The Apple-Epic antitrust case was a spectator sport
May 26, 2021

The Apple-Epic antitrust case was a spectator sport

The trial revealed details about the companies' businesses, including that Apple thinks the level of malware on its Mac operating system is unacceptable.

Legal arguments between Apple and Epic Games wound down this week in federal court. Some have called it the Super Bowl of antitrust cases. No flashy halftime show, but the trial did have mighty opponents, wild fans and a whole lot of cash.

Epic, the maker of the game Fortnite, argues that Apple’s whole operating system is a monopoly and complains about the 30% cut of app sales it takes. But Apple says its tight controls ensure the security of apps in its store.

A decision isn’t expected anytime soon, but I asked Adi Robertson, a senior reporter with the Verge, what we can take away from the case. The following is an edited transcript of our conversation.

A headshot of Adi Robertson, senior reporter at the Verge.
Adi Robertson (Photo courtesy Verge)

Adi Robertson: Companies like Apple have a bunch of control not only over, say, the hardware that you’re looking at when you look at a device, but the way that the entire business around, say, visiting anything from a yoga app to your favorite game works. There is a lot of money changing hands just for being able to have that software on a device. If there’s really any kind of loss for Apple, we could see apps of all kinds change the way that they operate a little bit in response to those changes.

Meghan McCarty Carino: What came to light during this case that we might not have learned otherwise?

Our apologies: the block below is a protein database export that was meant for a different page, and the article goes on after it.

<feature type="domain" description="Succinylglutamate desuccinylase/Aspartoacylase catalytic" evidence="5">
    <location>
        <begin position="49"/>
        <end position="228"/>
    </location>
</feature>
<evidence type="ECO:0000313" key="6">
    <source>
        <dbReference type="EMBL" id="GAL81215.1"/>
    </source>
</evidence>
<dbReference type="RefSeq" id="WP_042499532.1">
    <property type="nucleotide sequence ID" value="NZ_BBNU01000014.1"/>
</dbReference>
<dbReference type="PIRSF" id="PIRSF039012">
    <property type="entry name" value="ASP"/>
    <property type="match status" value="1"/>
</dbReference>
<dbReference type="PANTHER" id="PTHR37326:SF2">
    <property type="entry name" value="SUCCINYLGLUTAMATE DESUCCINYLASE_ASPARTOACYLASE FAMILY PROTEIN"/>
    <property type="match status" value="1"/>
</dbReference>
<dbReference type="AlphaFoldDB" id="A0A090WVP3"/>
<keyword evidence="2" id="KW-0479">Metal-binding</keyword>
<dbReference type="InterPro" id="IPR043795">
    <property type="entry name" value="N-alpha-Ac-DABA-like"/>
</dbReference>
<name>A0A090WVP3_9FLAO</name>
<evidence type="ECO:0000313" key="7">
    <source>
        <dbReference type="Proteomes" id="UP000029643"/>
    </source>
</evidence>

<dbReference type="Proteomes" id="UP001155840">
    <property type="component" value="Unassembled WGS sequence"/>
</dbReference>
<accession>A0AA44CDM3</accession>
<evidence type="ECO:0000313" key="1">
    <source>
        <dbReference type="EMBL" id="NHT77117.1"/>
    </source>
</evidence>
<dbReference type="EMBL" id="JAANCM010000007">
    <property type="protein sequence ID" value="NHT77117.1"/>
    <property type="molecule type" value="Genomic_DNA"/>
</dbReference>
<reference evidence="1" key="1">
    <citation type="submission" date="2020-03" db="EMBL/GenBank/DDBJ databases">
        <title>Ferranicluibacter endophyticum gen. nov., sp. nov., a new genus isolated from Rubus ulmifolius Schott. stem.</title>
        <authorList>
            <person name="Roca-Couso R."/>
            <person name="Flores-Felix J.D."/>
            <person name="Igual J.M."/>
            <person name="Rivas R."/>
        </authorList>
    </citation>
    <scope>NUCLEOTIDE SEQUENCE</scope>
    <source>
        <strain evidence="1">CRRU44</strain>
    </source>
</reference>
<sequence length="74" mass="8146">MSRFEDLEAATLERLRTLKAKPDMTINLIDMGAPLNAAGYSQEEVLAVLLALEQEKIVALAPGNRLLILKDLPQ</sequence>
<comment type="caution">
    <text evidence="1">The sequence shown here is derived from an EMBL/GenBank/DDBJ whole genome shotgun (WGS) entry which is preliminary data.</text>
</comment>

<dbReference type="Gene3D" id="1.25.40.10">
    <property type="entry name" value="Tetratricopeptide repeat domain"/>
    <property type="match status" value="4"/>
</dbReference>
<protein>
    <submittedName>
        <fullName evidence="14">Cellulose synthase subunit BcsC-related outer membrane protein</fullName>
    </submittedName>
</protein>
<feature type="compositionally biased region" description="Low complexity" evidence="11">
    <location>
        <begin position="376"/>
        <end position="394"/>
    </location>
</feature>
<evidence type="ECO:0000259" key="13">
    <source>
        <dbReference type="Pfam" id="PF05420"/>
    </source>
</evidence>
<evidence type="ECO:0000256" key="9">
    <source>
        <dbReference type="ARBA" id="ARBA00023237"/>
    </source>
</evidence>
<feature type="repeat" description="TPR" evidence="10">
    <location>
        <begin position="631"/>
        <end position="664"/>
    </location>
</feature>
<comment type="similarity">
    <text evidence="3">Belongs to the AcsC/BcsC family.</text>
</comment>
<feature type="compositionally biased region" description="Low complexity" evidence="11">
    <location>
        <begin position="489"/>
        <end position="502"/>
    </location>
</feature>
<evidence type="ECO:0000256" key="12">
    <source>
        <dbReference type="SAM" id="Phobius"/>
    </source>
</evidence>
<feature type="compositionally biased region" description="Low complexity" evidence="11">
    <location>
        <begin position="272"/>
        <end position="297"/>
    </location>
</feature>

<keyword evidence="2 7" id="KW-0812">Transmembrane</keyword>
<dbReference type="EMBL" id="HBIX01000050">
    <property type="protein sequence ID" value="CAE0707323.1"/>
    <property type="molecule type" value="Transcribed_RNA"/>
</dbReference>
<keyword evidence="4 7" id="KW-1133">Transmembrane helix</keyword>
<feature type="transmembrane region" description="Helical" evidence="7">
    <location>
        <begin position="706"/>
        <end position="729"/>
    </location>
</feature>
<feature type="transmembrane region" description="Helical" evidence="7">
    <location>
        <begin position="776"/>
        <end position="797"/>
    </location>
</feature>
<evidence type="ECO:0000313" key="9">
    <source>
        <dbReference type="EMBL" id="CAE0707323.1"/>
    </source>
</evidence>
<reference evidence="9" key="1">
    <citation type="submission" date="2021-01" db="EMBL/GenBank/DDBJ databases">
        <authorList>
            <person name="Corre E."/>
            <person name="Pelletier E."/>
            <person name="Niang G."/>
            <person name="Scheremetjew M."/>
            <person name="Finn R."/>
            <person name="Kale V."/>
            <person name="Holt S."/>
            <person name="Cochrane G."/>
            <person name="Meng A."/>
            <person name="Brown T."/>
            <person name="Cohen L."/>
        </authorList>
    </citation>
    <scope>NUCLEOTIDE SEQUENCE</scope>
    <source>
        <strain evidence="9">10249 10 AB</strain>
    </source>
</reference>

Robertson: So one thing we learned about Fortnite is that, for one thing, iOS is a relatively small part of its user base. And it struck deals with companies like Sony, where actually they’re a little bit more restrictive than we had known before. So, say, Epic and Sony have a deal where Epic will actually offer a sort of compensation if somebody is playing a bunch of Fortnite on the PlayStation but spending a bunch of money on other platforms. Apple, we now know a lot more about its claims that it doesn’t measure specific parts of its business. Epic sort of brought in an expert witness who analyzed what he thought were Apple’s returns on the App Store. And he came up with this incredibly high profit margin of like 70-some percent. And then, Apple went through and tried to work really hard to explain why it does not itemize any of this and [has] exactly one number for profits and loss of Apple.

McCarty Carino: And Apple had also — the foundation of its argument was over the security that it offers. But we also heard from an Apple software engineer, that there is actually a lot of malware on its operating system, right?

Robertson: So yeah, one of Epic’s big arguments is Apple has made macOS for a long time. It obviously thinks macOS is good. And macOS uses the model that Epic would like to see iOS adopt, which is that it has an app store, but you can also download apps directly. And so one of Apple’s executives, Craig Federighi, came up and said, look, this just isn’t possible because actually, the macOS has this level of malware that we just don’t find acceptable. And that if you use that model on iOS, which has a bunch more users, it’s in some ways more attractive to bad actors because it collects all of this data and it’s with you all the time. If we allowed that, then it would get, in his words, “run over,” even worse than he says the Mac has been.